I recently met with a new client, a matchmaker who sets up dinner dates for singles of all ages in East Anglia. I was fascinated by her thoughts on dating in the 21st century – how difficult it is to make real, human connections when so much is online and introductions are conducted through websites and apps, and judgments on potential partners are made in a split second. For young and older people alike, it seems relying more and more on technology to facilitate romance is having a detrimental effect on our basic social skills.
It made me think a lot about PR and marketing. The first thing you ever learn about either is how people are at the heart of everything you do. Marketers work on the principle of people making decisions based on emotion – you’re not buying a family car, you’re buying the means of transporting your loved ones on holidays you’ll remember forever, or keeping them safe should you be involved in an accident.
A company’s reputation is built on people’s feelings towards it and whether their interactions with it have inspired trust. When I was a journalist, every story, no matter what the topic, had to have people at its core. We were told to ‘add colour’ by bringing in first-hand witness accounts and personal experiences.
Quality time, not screen time
But, with all of the software and gadgets and technology we have at our disposal these days, it is easy to become disconnected. I have tools for analysing everything people do online – what they do and where they go on websites, who is clicking what links on social media to travel to other pages, which occupations, ages or hobbies are best to target with particular brands, what the popular search terms on Google are, how many newsletters are opened and which were the most popular bits.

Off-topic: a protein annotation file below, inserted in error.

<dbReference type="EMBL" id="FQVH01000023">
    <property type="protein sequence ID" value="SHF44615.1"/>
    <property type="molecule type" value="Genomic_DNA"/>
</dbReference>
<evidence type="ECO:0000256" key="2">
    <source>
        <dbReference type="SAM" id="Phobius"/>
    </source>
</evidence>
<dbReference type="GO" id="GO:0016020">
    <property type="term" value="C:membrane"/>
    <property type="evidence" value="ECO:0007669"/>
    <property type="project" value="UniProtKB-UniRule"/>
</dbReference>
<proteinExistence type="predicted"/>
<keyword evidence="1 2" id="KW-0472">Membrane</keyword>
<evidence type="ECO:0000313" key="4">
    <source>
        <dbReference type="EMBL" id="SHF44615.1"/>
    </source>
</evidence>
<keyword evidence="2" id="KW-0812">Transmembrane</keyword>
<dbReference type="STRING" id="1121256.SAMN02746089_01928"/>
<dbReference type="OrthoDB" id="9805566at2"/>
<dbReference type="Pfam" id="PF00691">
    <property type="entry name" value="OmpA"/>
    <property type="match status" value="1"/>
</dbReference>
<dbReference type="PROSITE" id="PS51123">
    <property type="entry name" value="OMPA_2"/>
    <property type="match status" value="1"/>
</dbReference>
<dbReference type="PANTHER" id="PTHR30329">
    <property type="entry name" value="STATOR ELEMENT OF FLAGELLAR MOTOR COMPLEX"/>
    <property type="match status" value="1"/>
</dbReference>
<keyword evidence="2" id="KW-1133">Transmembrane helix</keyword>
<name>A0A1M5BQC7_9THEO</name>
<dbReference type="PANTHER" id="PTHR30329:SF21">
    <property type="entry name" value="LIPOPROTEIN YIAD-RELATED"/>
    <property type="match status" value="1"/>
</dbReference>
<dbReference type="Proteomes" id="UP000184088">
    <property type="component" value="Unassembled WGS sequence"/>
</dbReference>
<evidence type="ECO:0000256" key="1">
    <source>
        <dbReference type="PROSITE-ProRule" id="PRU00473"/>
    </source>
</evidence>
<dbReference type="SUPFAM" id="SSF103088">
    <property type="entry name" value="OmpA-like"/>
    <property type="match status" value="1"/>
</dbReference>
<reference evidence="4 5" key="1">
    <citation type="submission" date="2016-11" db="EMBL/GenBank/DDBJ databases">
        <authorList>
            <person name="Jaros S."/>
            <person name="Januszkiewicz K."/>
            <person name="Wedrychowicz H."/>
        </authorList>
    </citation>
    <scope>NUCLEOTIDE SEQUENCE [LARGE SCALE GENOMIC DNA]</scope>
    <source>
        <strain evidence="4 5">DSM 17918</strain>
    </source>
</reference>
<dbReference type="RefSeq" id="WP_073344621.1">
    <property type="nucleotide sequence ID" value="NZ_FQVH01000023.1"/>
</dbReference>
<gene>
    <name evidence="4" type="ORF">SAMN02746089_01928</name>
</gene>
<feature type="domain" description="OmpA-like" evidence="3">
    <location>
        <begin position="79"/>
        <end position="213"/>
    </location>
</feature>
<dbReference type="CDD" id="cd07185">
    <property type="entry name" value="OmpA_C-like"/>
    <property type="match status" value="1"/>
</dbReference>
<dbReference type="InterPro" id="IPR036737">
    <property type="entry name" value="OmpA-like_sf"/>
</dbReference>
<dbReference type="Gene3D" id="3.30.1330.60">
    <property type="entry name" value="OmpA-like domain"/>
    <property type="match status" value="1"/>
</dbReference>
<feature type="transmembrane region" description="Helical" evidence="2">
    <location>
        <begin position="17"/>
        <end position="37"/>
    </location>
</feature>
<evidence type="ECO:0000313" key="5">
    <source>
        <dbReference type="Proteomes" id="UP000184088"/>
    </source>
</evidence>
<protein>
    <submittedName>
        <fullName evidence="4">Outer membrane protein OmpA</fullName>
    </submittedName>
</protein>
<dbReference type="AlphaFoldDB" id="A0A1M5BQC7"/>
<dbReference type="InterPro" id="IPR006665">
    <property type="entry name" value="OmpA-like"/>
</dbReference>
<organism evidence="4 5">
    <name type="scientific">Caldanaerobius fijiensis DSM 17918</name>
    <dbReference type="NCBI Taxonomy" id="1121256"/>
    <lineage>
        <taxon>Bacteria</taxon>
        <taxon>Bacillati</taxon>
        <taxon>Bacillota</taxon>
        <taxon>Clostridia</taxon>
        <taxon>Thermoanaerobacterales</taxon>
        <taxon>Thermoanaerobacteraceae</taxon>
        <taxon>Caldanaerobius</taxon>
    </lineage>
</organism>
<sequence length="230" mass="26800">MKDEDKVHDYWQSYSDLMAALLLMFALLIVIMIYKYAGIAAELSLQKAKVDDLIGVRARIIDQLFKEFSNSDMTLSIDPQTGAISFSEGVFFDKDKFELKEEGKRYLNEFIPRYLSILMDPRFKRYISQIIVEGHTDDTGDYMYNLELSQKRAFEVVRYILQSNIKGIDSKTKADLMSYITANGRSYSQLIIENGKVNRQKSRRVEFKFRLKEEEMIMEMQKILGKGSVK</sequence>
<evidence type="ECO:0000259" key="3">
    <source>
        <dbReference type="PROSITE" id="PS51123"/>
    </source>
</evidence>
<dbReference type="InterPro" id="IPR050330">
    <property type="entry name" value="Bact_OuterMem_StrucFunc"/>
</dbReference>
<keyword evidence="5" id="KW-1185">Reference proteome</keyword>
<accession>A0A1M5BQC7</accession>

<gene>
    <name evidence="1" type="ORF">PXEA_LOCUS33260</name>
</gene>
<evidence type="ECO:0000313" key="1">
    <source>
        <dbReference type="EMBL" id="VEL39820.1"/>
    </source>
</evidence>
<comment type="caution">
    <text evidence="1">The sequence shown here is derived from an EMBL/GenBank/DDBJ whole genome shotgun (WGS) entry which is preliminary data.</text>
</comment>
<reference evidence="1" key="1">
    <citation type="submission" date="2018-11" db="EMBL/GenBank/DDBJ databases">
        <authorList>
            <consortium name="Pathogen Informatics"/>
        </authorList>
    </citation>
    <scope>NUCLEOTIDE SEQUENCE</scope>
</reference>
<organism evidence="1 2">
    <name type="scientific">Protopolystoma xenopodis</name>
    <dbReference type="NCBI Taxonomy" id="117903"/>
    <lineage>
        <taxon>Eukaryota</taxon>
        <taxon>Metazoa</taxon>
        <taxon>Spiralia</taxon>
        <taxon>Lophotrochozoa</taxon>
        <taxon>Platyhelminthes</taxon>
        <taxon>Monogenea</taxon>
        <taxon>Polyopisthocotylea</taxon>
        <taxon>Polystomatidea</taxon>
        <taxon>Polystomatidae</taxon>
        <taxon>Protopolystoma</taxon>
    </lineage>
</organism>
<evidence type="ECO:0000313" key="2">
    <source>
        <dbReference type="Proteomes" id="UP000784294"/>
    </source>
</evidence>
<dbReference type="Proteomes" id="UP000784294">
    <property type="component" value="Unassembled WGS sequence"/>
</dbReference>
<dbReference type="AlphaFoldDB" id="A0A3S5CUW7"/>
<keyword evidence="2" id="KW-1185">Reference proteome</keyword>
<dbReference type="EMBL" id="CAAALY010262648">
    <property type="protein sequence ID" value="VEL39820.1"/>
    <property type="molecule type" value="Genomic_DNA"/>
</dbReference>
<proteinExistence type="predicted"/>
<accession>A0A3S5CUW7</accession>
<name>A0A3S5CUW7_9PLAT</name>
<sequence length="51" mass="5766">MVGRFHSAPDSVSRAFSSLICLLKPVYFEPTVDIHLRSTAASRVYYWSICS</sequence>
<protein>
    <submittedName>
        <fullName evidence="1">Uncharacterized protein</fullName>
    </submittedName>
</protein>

It’s easy to reduce people to statistics and demographics. You can hide behind emails, carry out conversations on social media and forget you’ve not even spoken to someone properly for months, despite feeling like you’ve known their every move in that time.
I’m not knocking those tools – I now can’t imagine working in PR when press releases were posted, actually through the post, to journalists, and clippings had to be manually cut out of newspapers to be stored in libraries with cross-referencing to keep track.
For people running small businesses and charities, you should embrace anything which helps to automate a PR or marketing process, you simply don’t have the time or resources not to.
From now on though, I’m just going to be that little bit more mindful of the importance of face-to-face interactions, and of communities that can rally round to support people. Whether it’s attracting love or attracting new customers and supporters, we mustn’t lose our ability to connect on a human level.
By Hannah Upton